One cruise company has revealed recently that they will be removing several ships from its fleets due to the financial impact of the coronavirus pandemic. But some cruise ships aren’t always disposed of in the best way. In fact, the disposal process can be both harmful to the environment and the people who work to break down a ship. The Forum of Insurance Lawyers (FOIL) has warned that the coronavirus pandemic could cause long term damage to the cruise sector with more companies looking to dispose of their vessels.
Iain Butterworth, a member of the Forum of Insurance Lawyers’ (FOIL) Environmental SFT and Solicitor at Thomas Miller Law spoke exclusively to Express.co.uk about some of the poor practices than can take place when ships are disposed of.
Butterworth explained that he began his career as a Marine Engineer on vessels and is now a Marine Lawyer and Consultant.
“I’ve seen ships being cut up in front of my eyes in various jurisdictions,” he explained.
He continued: “I’m aware of all of the issues in how this should and shouldn’t be done.”
The cruise industry has been one of the worst effected from the pandemic within the travel sector, and Butterworth agrees that this will only drive up the number of vessels that are disposed of.
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“If that happens, as per the cruise ships, you’re going to have all sorts of other classifications of merchant vessels surplus to requirement.
“And whether that’s oil tankers, container ships or cargo ships I think what we’re going to see is a period where there’s going to be some rationalisation in the market.
“There’s going to be a lot of lay-ups of ships which tends to happen when vessels finish their useful life and go straight to the scrap yard but in the past, in periods where there has been a downturn in shipping, like the last recession, we saw a lot of ships across the board being laid up in safe anchorages.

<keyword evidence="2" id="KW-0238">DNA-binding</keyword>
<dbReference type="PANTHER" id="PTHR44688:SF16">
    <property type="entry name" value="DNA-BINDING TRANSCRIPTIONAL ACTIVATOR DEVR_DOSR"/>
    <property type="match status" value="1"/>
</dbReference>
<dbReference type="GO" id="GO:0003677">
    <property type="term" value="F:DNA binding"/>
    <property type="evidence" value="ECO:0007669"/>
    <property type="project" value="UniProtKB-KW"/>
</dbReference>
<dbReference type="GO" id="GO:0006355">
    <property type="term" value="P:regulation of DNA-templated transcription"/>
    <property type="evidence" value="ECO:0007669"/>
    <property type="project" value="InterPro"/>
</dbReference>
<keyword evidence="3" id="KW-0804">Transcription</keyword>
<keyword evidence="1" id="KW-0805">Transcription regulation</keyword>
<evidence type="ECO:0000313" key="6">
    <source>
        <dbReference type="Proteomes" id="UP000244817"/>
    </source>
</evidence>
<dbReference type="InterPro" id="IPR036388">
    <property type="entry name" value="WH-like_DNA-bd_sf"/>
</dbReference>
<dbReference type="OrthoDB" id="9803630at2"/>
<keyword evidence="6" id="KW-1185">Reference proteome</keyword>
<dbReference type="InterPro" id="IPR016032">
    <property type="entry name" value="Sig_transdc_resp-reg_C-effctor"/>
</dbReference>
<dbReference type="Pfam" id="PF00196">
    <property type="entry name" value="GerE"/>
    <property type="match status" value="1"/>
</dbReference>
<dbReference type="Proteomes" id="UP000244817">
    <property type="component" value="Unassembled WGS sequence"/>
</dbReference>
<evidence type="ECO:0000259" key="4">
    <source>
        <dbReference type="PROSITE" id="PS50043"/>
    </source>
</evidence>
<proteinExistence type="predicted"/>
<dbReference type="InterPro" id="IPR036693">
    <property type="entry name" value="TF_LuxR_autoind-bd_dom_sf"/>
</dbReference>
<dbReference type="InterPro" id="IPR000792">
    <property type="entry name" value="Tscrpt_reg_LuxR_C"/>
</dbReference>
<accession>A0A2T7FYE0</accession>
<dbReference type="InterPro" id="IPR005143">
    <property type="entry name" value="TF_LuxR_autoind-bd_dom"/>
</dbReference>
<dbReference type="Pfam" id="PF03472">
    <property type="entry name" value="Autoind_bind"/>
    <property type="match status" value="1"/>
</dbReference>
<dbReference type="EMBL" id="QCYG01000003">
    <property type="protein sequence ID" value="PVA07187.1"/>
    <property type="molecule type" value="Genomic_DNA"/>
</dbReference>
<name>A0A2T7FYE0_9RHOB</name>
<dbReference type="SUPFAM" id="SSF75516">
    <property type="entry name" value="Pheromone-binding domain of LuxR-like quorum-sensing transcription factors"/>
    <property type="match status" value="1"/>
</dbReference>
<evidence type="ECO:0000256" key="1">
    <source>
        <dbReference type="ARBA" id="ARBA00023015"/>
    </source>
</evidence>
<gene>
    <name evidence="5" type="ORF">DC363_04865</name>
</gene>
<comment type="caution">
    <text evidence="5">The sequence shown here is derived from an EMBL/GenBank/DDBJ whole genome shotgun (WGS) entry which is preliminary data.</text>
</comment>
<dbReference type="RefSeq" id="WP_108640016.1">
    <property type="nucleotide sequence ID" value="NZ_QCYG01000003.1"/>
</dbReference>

“Potentially hundreds of ships just sat off in safe anchorages – sat off the coast.”
But dangerous ship disposal is more common in Asia than it is in Europe.
“It’s closely governed from an EU perspective but when you start looking at South Asia, in particular Alang [in Bangladesh], they say that they are green recycling yards, and they’re just not.
“It’s not just the environment aspect of it but the health and safety and essentially the use of incredibly cheap labour.”
He explained that the best prices tend to be in Alang because of the cheap labour and their overheads, which are low compared to European yards.
Ship owners who have their vessels registered in an EU country, can only send their ships for recycling to an EU-registered ship recycling facility, explained Butterworth.
Butterworth said that almost all tonnage is sent to Southeast Asia where it is “largely unregulated”.
“There is still a big problem there,” he said.
There is a tendency to sell vessels to Bangladesh, explained Butterworth, because of the price of steel.
Unfortunately, he explained, Bangladeshi workers often get paid very little for their hard labour per day.
“There’s a lot of child labour there – it’s a very simplistic way of dismantling ships”, he said.
He added: “They’re driven up onto the coastline, essentially a beach, and then bit by bit they’re chopped up with burning gear and broken up with sledge hammers.
“There’s nothing sophisticated about it, that’s why the overheads are so low. The consequence of that are that these ships are dismantled on the beach.
“There is no environmental protection, it’s not just the oils in the vessel but it’s the paint from the hulls of the vessel that are chipped off, as the vessels are cut-up the steel filings find there way into the sand and vessels contain all sorts of sludges, asbestos – there’s just no protection for the environment or workers.”
“It’s unregulated and it’s allowed to go on unchecked really.
He explained that this does not occur in all yards in Bangladesh but it does take place.
CLIA has been contacted for comment.